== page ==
The major U.S. stocks were slowly rising Monday thanks to a handful of stock upgrades. As of 12 p.m.:
|DIJA: -0.16% to 15057.63||S&P 500: -0.14% to 1653.45||NASDAQ: +0.35% to 3615.52|
|Gold: -0.87% to 79.58||Oil: -0.62% to 25.232||U.S. 10-Year: +1.48% to 28.71|
Here are three stories helping shape the market Monday afternoon:
1. Here’s What Millenial Job Churn Says About the Labor Market: Most discussions of young people in the workforce deal primarily in hard numbers and statistics. Take for example the Millennial Jobs Report for July, which noted that unemployment for Americans aged 18 to 29 is at its highest sustained rate since World War II.
The report showed that the effective unemployment rate for young people, which adjusts for labor force participation by including those who have given up looking for work, is 16.1 percent, while the U-3 unemployment rate is 11.6 percent. Another point often touched on is the 44 percent of recent college graduates who remained underemployed as of 2012, meaning they were working in jobs that did not require their degrees.
2. Will Samsung Beat Apple to the Smartwatch Market? Bloomberg reports that Samsung Electronics Co. (SSNLF.PK) is gearing up to introduce a smartwatch device next month named the Galaxy Gear, which will be able to make phone calls, surf the web, and handle emails.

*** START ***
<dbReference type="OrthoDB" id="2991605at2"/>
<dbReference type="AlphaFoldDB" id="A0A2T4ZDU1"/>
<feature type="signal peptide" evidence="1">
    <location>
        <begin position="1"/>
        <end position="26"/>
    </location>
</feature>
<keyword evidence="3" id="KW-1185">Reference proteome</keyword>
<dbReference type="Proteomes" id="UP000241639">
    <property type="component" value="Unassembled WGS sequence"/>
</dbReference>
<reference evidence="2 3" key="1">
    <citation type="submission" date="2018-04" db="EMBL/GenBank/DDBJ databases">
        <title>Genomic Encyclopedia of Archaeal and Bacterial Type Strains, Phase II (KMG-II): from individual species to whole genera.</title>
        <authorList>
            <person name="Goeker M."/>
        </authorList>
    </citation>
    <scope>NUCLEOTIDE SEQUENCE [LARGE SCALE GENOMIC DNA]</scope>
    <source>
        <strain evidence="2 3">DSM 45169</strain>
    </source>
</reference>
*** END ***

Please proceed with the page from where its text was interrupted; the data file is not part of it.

The Galaxy Gear will use Google Inc. (NASDAQ:GOOG)’s Android operating system and go on sale later this year, with a potential entrance that could beat Apple’s (NASDAQ:AAPL) rumored iWatch to the market, according to Bloomberg’s sources. The same sources revealed that the device is set to be shown on September 4, two days before the IFA consumer electronics show in Berlin.
3. Are Home Sales Nearing Recent Highs? According to economists via Bloomberg, housing sales are rising to their highest levels in three years. A survey of economists by Bloomberg shows that housing sales have seen the fastest increase since November 2009.
The sharp increase in housing sales is really because of buyers who were holding off due to the recession and slow recovery says NPR. Now, though, after living with relatives or renting, they feel ready to purchase their own homes.